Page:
The curious collection of a slightly mad scientist
Some say the secret to a happy marriage is compromise, or to never go to bed on an argument.
But American psychologists now declared that the key to wedded bliss may actually be in our DNA.
They believe a gene involved in the regulation of the “happy hormone” serotonin can predict how much our emotions affect our relationships.
The study, from the University of California, Berkeley, and Northwestern University, may be the first to link genetics, emotions, and marital satisfaction, the researchers say.
Senior author of the study, UC Berkeley psychologist Robert W Levenson, said: “An enduring mystery is, what makes one spouse so attuned to the emotional climate in a marriage, and another so oblivious?”
“With these new genetic findings, we now understand much more about what determines just how important emotions are for different people.”
Specifically, researchers found a link between relationship fulfillment and a gene variant, or “allele”, known as 5-HTTLPR. All humans inherit a copy of this gene variant from each parent.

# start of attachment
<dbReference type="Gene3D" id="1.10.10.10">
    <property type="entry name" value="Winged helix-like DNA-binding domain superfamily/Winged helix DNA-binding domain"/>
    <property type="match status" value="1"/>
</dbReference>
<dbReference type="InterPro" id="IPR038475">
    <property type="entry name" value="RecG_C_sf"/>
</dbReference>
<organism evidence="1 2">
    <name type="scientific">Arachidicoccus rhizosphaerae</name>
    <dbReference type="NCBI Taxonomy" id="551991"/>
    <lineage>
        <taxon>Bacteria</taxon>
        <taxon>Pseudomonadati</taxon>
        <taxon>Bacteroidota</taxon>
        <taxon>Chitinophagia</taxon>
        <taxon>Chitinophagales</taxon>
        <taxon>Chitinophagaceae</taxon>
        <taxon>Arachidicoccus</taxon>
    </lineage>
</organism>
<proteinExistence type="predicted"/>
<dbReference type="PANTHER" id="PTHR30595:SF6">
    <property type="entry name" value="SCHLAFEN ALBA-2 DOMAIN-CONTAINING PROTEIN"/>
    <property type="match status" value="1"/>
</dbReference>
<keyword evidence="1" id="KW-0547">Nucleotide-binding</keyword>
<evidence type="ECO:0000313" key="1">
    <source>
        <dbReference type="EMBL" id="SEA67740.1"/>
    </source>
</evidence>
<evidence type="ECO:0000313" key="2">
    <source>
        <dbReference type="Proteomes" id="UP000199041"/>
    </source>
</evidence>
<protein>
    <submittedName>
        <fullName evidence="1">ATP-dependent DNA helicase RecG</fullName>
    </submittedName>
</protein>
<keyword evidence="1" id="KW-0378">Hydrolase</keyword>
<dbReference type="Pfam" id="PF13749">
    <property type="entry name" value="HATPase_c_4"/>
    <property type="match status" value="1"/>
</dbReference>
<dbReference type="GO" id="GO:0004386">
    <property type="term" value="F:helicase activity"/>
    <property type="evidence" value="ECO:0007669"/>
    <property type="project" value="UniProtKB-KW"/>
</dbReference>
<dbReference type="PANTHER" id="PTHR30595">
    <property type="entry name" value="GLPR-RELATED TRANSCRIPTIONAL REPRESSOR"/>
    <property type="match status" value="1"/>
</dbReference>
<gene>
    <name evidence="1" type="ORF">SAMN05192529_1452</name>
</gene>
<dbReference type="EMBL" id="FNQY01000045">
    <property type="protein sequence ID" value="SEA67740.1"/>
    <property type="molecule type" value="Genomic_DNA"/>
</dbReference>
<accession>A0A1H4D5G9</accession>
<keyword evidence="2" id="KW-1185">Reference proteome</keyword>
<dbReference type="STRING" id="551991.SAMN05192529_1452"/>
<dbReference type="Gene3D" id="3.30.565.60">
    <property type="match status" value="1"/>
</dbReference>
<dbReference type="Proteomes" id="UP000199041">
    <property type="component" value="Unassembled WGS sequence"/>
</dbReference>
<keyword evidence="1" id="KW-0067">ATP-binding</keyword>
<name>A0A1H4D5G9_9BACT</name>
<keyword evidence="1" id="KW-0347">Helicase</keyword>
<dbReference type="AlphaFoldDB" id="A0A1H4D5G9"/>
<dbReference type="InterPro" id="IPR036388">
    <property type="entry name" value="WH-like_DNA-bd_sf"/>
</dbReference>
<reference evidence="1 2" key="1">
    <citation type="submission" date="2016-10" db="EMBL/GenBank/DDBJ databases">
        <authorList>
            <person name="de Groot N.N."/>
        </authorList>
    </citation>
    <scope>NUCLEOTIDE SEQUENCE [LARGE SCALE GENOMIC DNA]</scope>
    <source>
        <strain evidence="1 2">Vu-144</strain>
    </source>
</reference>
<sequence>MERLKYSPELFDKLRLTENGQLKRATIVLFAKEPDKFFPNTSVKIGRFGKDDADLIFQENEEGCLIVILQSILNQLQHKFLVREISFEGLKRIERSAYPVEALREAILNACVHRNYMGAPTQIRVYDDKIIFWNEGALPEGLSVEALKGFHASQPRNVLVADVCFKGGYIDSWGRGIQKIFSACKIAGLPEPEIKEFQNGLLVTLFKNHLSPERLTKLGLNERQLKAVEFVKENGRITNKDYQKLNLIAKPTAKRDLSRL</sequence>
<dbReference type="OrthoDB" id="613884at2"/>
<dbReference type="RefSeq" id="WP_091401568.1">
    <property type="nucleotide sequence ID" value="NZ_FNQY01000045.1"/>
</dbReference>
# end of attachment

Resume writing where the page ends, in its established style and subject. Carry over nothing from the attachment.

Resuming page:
Study participants with two short 5-HTTLPR alleles were found to be most unhappy in their marriages when there was a lot of negative emotion, such as anger and contempt, and most happy when there was positive emotion, such as humour and affection.
By contrast, those with one or two long alleles were far less bothered by the emotional tenor of their marriages.
“We are always trying to understand the recipe for a good relationship, and emotion keeps coming up as an important ingredient,” said Levenson, who heads up a study that has tracked over 150 married couples for more than 20 years.
The new findings don’t mean that couples with different variations of 5-HTTLPR are incompatible, the researchers note.
Instead, it suggests that those with two short alleles are likelier to thrive in a good relationship and suffer in a bad one.
The results of the study, which looked at the genotypes of more than 100 spouses and observed how they interacted with their partners over time, bore this out, they said.
“Individuals with two short alleles of the gene variant may be like hothouse flowers, blossoming in a marriage when the emotional climate is good and withering when it is bad,” said Claudia M. Haase of Northwestern University and lead author of the study.
“Conversely, people with one or two long alleles are less sensitive to the emotional climate.”
“Neither of these genetic variants is inherently good or bad,” she added. “Each has its advantages and disadvantages.”
The image is taken around the 81st wedding anniversary for John and Ann Betar who eloped on Nov. 25, 1932, shortly after they met.